In fact, identification methods for the pathogen within infected people took several weeks to develop. ID kits, developed by the CDC, have been distributed in large numbers to public health facilities within the US within just the past week or so, in the millions of kits. Private firms have also developed kits are that are being distributed to private organizations, like labs and hospitals. Today, as this is written, word comes that Roche has begun to distribute a kit that can return results in perhaps as little as 4 hours.
At this stage, the main tool being used to check the infection and spread of the virus is public health management. This is the most important component in the early attack against any pathogenic agent. In 1918-19, when the “Spanish” flu killed so many, public health management was poorly developed and lead to much of the spread of the infection and the morality that followed.
Public health control measures to deal with the novel corona virus has been and will likely become even more aggressive — such as applying quarantines and travel restrictions to large segments of populations. In China, for instance, something like 50 million people were prevented from traveling beyond their communities for several weeks at a time.
Another important public health measure is identifying and isolating vulnerable populations from exposure, those most susceptible to the disease. Our age group, over the age of 60, appears to be the most vulnerable based on data from South Korea, Italy, and the US, particularly when other disease conditions exist, especially pneumonia. Most of the deaths recorded exist when infected individuals already have serious co-morbidities.
So…..what to do? As most public health organizations have been saying over and over again, wash your hands frequently, and particularly after interactions with others. Warm water and soap. It doesn’t hurt as well to wash your face after interactions with others. Use of sanitizer will not affect the virus, but it can destroy bacteria that may provide an opportunistic vector into your body. Refrain from touching the soft, absorbent tissues on your face: mouth, nose, eyes. These are convenient entry ways for microbes.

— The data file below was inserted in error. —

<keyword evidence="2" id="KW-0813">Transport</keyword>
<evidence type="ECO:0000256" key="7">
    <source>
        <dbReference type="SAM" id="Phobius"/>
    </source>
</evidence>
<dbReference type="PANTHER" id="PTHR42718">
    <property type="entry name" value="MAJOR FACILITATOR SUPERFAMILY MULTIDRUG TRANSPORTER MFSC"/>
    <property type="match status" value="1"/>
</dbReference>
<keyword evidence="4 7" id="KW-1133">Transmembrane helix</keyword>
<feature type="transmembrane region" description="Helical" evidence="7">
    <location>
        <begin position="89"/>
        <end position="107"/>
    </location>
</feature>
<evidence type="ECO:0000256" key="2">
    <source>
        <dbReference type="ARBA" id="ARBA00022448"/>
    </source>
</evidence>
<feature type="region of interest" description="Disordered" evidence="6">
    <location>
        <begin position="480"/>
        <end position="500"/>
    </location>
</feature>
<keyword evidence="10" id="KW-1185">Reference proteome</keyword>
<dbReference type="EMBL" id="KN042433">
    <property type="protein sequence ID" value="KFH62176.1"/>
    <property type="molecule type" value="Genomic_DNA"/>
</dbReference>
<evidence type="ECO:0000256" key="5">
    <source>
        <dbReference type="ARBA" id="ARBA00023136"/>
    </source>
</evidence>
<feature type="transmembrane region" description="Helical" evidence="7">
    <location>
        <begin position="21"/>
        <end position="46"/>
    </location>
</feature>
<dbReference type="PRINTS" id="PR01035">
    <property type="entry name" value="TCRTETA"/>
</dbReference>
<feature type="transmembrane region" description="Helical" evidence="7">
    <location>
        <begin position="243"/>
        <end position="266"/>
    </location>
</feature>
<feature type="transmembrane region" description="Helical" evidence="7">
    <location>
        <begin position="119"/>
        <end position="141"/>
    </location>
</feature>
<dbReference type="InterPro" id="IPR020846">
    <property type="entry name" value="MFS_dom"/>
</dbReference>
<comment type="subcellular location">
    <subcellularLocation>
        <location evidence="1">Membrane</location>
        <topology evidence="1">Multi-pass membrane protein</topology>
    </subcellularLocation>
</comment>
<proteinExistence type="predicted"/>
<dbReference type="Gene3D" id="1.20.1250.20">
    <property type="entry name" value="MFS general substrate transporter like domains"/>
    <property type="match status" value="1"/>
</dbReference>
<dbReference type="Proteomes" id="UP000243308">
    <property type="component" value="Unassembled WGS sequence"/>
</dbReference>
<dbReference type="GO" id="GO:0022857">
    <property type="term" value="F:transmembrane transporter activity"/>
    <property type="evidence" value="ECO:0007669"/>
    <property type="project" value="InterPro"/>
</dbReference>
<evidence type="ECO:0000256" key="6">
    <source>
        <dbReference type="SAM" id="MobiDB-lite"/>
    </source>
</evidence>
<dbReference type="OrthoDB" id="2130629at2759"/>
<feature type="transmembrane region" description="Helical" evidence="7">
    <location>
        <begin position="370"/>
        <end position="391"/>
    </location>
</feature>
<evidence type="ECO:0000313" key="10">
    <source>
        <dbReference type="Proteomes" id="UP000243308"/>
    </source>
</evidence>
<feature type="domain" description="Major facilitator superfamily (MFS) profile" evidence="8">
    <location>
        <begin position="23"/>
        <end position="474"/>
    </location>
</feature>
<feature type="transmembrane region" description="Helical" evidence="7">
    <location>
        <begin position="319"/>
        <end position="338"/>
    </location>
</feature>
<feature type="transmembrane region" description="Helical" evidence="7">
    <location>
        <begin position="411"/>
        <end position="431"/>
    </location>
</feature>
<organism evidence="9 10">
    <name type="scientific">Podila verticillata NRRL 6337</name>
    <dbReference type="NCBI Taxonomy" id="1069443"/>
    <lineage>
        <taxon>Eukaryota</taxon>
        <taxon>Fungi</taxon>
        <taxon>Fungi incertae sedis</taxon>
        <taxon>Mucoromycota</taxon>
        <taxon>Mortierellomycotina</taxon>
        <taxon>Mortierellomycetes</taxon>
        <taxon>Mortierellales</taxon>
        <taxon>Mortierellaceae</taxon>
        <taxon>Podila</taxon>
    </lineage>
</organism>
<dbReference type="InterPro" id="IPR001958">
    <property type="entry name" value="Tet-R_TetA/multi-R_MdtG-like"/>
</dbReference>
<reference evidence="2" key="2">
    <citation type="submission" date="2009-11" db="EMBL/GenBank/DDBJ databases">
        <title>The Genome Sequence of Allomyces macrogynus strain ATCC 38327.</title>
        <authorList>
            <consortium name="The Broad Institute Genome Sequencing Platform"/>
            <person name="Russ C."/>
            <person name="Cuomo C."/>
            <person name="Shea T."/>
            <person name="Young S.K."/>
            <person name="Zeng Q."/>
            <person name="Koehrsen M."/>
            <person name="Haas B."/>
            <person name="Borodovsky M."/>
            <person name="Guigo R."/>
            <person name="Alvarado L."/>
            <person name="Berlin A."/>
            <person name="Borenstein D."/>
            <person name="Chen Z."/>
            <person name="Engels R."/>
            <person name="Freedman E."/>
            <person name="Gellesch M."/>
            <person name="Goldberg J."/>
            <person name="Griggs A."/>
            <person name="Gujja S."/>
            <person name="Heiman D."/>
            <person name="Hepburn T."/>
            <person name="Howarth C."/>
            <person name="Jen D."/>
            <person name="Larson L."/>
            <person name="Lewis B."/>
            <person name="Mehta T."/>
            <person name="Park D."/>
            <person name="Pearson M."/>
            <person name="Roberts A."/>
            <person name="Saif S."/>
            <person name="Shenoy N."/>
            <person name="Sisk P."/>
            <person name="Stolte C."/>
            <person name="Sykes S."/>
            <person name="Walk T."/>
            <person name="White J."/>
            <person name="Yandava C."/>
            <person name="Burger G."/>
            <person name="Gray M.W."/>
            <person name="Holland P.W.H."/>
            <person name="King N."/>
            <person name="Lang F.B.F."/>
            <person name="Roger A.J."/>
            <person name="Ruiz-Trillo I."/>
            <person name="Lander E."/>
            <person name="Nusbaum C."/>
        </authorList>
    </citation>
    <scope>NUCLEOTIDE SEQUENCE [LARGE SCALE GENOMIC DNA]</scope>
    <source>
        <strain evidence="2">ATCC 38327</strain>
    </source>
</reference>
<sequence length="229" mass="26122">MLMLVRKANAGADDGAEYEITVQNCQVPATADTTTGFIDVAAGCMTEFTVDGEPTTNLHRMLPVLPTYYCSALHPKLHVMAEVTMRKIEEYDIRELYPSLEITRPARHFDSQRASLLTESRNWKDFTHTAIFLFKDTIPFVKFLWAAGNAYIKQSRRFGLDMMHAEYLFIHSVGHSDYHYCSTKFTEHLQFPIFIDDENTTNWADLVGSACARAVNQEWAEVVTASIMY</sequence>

Avoid situations where you will be around large numbers of individuals in close proximity. In such situations, you have no idea who might be infected.
If you think you may have contracted the infection because you are experiencing symptoms, if you do not think your health is immediately threatened, contact your medical provider by phone or email and describe your symptoms, rather than going into a clinic, thereby exposing the medical staff to a possible infection. I am seeing several clinics with surgical masks and some with surgical gowns available at the clinic entries for incoming patients to don upon entry. Surgical masks are most effective at keeping germs from traveling from the wearer to another, rather than the other way around. If you have symptoms that may indicate an infection, masking up is your way of protecting health care providers.
While some of the medications used to treat SARS and MERS may have application in dealing with COVID-19, a vaccine will still take more months to complete development and testing.
The President has announced a national emergency to deal with this infestation. By Sunday, a website will be available for people to do initial screening for infection, coupled with some drive-up testing available at selected Walmarts, Walgreens, and Targets. Tests developed by Roche will be available in large numbers for presumptive infection candidates, particularly through LabCorp, and Quest Diagnostics. Controlled exposure restrictions are being dramatically increased at nursing homes and hospitals, particularly as it can impact residents with serious co-morbidities.
R Allan Jensen